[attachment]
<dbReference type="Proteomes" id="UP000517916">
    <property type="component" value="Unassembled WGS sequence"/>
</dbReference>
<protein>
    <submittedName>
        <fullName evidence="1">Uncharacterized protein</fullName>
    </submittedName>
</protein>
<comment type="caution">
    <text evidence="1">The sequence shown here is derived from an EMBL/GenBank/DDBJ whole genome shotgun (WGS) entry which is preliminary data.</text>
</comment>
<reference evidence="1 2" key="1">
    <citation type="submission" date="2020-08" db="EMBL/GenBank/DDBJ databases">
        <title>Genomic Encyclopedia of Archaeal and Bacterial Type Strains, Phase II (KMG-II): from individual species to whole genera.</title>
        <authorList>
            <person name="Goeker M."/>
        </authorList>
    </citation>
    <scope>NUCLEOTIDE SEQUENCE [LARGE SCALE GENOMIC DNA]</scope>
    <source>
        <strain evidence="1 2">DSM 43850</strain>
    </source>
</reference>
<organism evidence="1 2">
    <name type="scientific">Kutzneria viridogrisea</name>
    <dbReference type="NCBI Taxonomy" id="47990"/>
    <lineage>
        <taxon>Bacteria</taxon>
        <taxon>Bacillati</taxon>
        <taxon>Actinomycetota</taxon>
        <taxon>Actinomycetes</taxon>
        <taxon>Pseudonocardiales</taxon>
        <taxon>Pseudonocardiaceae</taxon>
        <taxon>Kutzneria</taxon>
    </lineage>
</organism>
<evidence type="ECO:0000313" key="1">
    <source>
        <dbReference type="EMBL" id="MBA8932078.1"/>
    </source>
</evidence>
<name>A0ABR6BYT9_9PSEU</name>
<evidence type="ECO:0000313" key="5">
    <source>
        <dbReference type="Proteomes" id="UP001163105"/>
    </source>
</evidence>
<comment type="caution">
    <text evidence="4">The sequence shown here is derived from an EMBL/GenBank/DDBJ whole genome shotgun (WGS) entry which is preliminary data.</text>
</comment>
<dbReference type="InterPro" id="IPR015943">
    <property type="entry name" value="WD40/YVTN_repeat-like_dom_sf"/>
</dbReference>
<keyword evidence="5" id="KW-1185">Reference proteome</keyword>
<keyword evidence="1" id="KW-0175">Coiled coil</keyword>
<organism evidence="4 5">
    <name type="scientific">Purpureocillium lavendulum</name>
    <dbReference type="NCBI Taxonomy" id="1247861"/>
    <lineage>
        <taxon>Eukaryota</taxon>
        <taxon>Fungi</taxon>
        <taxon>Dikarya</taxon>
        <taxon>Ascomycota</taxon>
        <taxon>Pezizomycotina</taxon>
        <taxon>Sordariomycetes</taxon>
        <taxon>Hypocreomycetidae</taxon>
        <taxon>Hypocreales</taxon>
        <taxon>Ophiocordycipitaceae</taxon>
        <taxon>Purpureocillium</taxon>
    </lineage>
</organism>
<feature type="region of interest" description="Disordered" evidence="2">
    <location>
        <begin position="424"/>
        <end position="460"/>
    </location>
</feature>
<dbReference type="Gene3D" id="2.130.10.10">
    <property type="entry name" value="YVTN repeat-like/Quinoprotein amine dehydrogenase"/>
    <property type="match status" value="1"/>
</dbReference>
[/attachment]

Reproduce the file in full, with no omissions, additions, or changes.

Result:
<dbReference type="Proteomes" id="UP000517916">
    <property type="component" value="Unassembled WGS sequence"/>
</dbReference>
<protein>
    <submittedName>
        <fullName evidence="1">Uncharacterized protein</fullName>
    </submittedName>
</protein>
<comment type="caution">
    <text evidence="1">The sequence shown here is derived from an EMBL/GenBank/DDBJ whole genome shotgun (WGS) entry which is preliminary data.</text>
</comment>
<reference evidence="1 2" key="1">
    <citation type="submission" date="2020-08" db="EMBL/GenBank/DDBJ databases">
        <title>Genomic Encyclopedia of Archaeal and Bacterial Type Strains, Phase II (KMG-II): from individual species to whole genera.</title>
        <authorList>
            <person name="Goeker M."/>
        </authorList>
    </citation>
    <scope>NUCLEOTIDE SEQUENCE [LARGE SCALE GENOMIC DNA]</scope>
    <source>
        <strain evidence="1 2">DSM 43850</strain>
    </source>
</reference>
<organism evidence="1 2">
    <name type="scientific">Kutzneria viridogrisea</name>
    <dbReference type="NCBI Taxonomy" id="47990"/>
    <lineage>
        <taxon>Bacteria</taxon>
        <taxon>Bacillati</taxon>
        <taxon>Actinomycetota</taxon>
        <taxon>Actinomycetes</taxon>
        <taxon>Pseudonocardiales</taxon>
        <taxon>Pseudonocardiaceae</taxon>
        <taxon>Kutzneria</taxon>
    </lineage>
</organism>
<evidence type="ECO:0000313" key="1">
    <source>
        <dbReference type="EMBL" id="MBA8932078.1"/>
    </source>
</evidence>
<name>A0ABR6BYT9_9PSEU</name>
<evidence type="ECO:0000313" key="5">
    <source>
        <dbReference type="Proteomes" id="UP001163105"/>
    </source>
</evidence>
<comment type="caution">
    <text evidence="4">The sequence shown here is derived from an EMBL/GenBank/DDBJ whole genome shotgun (WGS) entry which is preliminary data.</text>
</comment>
<dbReference type="InterPro" id="IPR015943">
    <property type="entry name" value="WD40/YVTN_repeat-like_dom_sf"/>
</dbReference>
<keyword evidence="5" id="KW-1185">Reference proteome</keyword>
<keyword evidence="1" id="KW-0175">Coiled coil</keyword>
<organism evidence="4 5">
    <name type="scientific">Purpureocillium lavendulum</name>
    <dbReference type="NCBI Taxonomy" id="1247861"/>
    <lineage>
        <taxon>Eukaryota</taxon>
        <taxon>Fungi</taxon>
        <taxon>Dikarya</taxon>
        <taxon>Ascomycota</taxon>
        <taxon>Pezizomycotina</taxon>
        <taxon>Sordariomycetes</taxon>
        <taxon>Hypocreomycetidae</taxon>
        <taxon>Hypocreales</taxon>
        <taxon>Ophiocordycipitaceae</taxon>
        <taxon>Purpureocillium</taxon>
    </lineage>
</organism>
<feature type="region of interest" description="Disordered" evidence="2">
    <location>
        <begin position="424"/>
        <end position="460"/>
    </location>
</feature>
<dbReference type="Gene3D" id="2.130.10.10">
    <property type="entry name" value="YVTN repeat-like/Quinoprotein amine dehydrogenase"/>
    <property type="match status" value="1"/>
</dbReference>